This post: In this crisis, teens are showing how tough they really are.
The other day when I tiptoed into my son’s bedroom to drop off a stack of folded laundry (never knowing if I’m interrupting him in the middle of one of his online classes), I noticed he was at his desk watching a video.
At first, I thought he was in the middle of a video game with his friends or watching a YouTube video, but I quickly realized that he was watching the news – the latest Coronavirus updates and statistics.
He didn’t hear me come in. He had his headphones on and was deep in the throes of watching the video. As I sat on the edge of his bed, I couldn’t help but notice the expression on his face. He was clearly concerned and bothered by what he was watching.
Finally noticing I was there, he turned to me and said, “This is so hard, mom.”
“I know,” I said. “But, just like any other challenge you’ve faced in your life, you will get through this – one day at a time.”
“No,” he said. “It’s not hard on me, necessarily. I mean, yeah, it sucks I won’t get to graduate with my class and I’m upset I won’t be able to go to prom or see my friends any time soon, but what’s really hard is seeing healthy people become so ill so quickly.”
His wise and unselfish words struck a chord with me. It’s not that I didn’t think my son, (who’s a senior in high school and grappling with losing the final season of his senior year) wasn’t feeling what’s been happening, I just didn’t realize that he was feeling so deeply for others at a time when he’s been completely cut off from his everyday life and stands to lose so much himself.
Over the last several days I’ve had many conversations with my kids about the COVID-19 pandemic. We’ve watched the news together and watched heart wrenching stories of those who have fallen ill. We’re not immersed in the news… some days it’s just too much to handle. But my kids are informed, compassionate and they care deeply.
In fact, every teenager I know feels deeply about what’s happening in the world. They’re attuned to the latest statistics. They have deep conversations with each other. They talk with friends across town, clear across the country and sometimes even clear across the world who are all dealing with the same issue on a different level depending on their situation.
If there is ever a time for selflessness and altruism, this is it. And, I couldn’t be more proud of the younger generation that is rising to the occasion to mitigate the virus that is sweeping across our globe.
Despite the negative stereotype of the moody, selfish and entitled teenager that’s deeply ingrained in our American philosophy, teens are showing how tough they really are.
Amidst a global pandemic, the likes none of us have ever seen, our kids have been asked to accept the challenge and guidelines of social distancing while dealing with the intense disappointment of canceled events and milestones and a lost semester filled with what should have been school, friends, end-of-year parties, graduation ceremonies, proms, extracurricular activities, and sports. Vacations have been canceled, spring breaks have been wiped off their calendars and, looking forward, they have no idea what their summer holds.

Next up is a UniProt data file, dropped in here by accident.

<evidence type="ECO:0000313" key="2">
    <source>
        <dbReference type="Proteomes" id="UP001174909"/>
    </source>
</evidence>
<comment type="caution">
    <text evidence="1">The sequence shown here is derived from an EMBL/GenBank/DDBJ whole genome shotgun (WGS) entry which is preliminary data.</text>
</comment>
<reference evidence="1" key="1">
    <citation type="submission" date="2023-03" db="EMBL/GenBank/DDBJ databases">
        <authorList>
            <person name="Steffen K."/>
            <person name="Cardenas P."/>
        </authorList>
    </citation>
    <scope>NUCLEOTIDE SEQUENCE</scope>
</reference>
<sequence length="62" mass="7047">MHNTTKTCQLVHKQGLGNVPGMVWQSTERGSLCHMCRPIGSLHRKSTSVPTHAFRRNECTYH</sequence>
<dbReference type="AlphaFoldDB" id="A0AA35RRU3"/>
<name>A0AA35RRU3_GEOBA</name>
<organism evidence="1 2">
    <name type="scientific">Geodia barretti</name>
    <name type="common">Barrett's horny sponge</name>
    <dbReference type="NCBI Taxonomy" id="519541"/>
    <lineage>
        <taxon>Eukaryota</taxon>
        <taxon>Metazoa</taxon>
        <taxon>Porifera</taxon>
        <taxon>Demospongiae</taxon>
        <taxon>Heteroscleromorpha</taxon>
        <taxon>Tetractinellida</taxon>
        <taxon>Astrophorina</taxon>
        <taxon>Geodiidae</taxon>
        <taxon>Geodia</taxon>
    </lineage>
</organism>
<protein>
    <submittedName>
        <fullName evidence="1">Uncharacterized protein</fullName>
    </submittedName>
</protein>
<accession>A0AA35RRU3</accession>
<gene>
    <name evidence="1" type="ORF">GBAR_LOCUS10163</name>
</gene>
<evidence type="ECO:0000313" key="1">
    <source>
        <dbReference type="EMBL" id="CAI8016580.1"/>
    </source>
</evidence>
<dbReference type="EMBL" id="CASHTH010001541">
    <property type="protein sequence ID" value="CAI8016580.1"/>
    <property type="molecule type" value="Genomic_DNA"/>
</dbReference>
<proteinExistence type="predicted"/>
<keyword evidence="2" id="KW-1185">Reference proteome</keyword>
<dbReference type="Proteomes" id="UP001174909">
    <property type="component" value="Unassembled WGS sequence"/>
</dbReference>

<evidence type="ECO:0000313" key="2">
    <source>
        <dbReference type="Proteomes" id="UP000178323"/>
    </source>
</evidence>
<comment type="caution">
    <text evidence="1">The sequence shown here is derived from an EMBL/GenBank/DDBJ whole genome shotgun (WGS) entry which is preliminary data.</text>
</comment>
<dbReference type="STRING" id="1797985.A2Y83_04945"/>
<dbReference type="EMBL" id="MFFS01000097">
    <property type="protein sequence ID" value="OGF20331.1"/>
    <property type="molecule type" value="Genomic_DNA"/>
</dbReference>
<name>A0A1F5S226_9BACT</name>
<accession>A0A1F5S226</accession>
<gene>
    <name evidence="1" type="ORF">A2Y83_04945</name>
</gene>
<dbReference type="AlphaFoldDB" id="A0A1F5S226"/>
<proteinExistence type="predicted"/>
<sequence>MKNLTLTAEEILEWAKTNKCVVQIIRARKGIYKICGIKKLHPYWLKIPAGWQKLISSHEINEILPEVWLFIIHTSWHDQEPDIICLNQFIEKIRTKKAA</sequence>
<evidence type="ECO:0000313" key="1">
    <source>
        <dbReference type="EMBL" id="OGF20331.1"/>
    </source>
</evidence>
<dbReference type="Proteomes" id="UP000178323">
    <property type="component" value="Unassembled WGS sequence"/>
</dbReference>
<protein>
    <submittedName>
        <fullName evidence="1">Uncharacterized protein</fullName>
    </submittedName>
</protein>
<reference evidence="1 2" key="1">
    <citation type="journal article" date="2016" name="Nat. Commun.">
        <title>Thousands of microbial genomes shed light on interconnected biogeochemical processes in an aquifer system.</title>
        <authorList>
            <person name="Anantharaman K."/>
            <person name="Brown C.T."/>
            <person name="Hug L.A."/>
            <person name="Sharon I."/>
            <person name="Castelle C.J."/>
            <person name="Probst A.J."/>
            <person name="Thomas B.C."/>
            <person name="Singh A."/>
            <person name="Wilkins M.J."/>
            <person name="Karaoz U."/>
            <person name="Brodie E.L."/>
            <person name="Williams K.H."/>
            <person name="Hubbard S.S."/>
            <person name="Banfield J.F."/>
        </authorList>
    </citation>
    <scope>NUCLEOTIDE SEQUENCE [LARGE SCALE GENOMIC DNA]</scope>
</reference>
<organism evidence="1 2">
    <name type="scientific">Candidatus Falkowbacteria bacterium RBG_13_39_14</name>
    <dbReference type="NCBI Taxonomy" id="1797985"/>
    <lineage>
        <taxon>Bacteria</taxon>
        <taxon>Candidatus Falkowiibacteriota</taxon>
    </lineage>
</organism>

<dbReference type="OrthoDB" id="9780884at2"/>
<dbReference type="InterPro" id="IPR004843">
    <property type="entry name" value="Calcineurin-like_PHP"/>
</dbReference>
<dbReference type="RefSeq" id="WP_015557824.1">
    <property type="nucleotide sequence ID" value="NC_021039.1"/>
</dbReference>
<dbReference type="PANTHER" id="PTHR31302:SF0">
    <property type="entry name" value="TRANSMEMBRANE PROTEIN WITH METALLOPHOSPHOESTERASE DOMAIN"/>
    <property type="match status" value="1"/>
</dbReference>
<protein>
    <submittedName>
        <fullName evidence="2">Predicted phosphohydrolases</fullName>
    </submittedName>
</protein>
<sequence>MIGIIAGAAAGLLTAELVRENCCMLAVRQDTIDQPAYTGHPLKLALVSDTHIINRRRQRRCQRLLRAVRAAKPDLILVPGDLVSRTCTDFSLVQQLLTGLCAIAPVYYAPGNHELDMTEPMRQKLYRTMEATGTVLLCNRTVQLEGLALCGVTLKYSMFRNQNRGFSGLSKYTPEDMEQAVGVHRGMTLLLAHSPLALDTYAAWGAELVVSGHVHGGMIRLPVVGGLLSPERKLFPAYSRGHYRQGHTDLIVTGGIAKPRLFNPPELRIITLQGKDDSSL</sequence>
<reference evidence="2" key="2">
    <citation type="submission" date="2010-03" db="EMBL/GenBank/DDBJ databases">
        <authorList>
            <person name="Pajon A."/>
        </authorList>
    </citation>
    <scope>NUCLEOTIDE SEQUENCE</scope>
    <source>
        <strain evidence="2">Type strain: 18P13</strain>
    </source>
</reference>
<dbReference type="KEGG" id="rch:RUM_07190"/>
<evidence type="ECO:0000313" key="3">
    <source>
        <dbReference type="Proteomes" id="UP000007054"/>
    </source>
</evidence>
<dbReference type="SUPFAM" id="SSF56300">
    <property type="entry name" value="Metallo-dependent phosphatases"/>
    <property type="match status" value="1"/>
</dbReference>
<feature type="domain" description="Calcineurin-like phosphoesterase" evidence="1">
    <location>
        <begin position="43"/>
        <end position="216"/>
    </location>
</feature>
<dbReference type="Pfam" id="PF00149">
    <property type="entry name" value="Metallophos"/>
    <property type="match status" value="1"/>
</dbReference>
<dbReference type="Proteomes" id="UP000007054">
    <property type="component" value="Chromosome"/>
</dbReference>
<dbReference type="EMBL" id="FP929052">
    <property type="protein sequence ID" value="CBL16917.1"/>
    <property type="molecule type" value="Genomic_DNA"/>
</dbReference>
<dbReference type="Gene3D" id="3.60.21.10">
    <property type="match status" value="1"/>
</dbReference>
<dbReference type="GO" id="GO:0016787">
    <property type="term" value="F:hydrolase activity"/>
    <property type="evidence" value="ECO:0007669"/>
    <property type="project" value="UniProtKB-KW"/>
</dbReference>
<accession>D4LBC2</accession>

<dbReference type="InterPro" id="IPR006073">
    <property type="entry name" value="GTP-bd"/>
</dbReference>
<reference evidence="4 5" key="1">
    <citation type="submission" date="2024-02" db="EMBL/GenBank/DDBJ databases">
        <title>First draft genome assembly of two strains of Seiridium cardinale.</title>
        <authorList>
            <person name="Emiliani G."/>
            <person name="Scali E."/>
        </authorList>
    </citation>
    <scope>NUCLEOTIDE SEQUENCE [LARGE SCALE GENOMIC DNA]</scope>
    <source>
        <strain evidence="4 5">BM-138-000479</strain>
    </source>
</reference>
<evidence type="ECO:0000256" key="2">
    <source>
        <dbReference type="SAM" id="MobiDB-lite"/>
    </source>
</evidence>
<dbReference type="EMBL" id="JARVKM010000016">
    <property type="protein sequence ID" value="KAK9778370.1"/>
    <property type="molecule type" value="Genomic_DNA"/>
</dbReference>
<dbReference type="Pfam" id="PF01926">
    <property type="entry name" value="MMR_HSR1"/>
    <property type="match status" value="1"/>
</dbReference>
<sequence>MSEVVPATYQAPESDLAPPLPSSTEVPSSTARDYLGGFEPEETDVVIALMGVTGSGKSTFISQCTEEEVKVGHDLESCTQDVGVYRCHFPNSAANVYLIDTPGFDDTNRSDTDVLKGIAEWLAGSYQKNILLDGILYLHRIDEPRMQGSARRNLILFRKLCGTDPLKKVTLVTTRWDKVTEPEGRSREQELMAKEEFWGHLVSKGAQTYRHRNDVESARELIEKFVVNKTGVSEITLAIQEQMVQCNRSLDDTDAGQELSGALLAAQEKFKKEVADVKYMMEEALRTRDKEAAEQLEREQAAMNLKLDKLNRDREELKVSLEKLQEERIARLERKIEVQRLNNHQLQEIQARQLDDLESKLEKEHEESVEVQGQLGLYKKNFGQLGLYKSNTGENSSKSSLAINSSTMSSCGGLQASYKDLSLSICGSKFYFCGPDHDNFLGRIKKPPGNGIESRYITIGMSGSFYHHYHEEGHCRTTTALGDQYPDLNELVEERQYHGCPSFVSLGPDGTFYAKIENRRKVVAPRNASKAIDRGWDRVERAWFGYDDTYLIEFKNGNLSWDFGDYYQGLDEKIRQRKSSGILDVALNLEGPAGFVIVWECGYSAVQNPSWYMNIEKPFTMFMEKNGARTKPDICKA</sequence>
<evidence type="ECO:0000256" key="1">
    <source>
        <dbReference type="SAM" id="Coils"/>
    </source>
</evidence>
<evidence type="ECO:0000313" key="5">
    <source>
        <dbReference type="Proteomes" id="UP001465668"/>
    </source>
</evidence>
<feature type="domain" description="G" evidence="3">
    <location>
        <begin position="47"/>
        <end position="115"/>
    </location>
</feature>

They’re hurting. They’re sad. They’re frustrated. And, many are struggling to find ways to cope, just like many adults.
But, what some people may not realize is that the vast majority of teenagers are also resilient and tough, rational and worldly.
Thanks to technological advancements, the world, and all its happenings have been compressed to the screens on their cell phones. Our teens – 74 million strong in the U.S. alone – are more tuned in to global events, politics and headline news than any previous generation before them. They’re more racially and ethnically accepting than previous generations before them. They embrace dissimilarity and diversity with open arms and their passion for acceptance has paved the way for greater unity in our world. They are the change we needed to see…
Yet, they’ve been criticized for being lazy, entitled and selfish. They’ve been told they’re the phone-obsessed “coddled generation,” ridiculed for being “trophy kids” overindulged and over-praised since birth.
While the Boomers once sat in front of a television with five channels, our kids have access to thousands of channels that have expanded their world, heightened their awareness and increased their empathy for strangers on the other side of the globe.
Make no mistake; they are smarter, more enlightened, more sophisticated and more informed than we ever were.
They’re watching. They’re listening. They’re reading. They’re paying attention and, they care…
Teenagers and young adults have a unique opportunity to mitigate the impact of COVID-19. They understand their calling and, aside from small pockets of kids who haven’t quite grasped the gravity of the situation, (who, by the way, happen to be in the company of plenty of naïve adults), the vast majority are taking it seriously.
No complaining. No whining. No why me. Just quiet compliance despite their sadness, uncertainty, and anxiety. Yes, it’s hard. Yes, they’re struggling. But, they understand why and they’re unselfishly sacrificing for the greater good.
So, the next time someone criticizes a teenager remember, they are unified in their mission doing their part to stay home, practice social distancing and ultimately save lives.
Teenagers, let this be your shout-out to the world once and for all. Let them see who you are. Let this be your chance to hush the critics and silence the naysayers. Thank you for doing your part. We see your efforts and we are so very proud of you.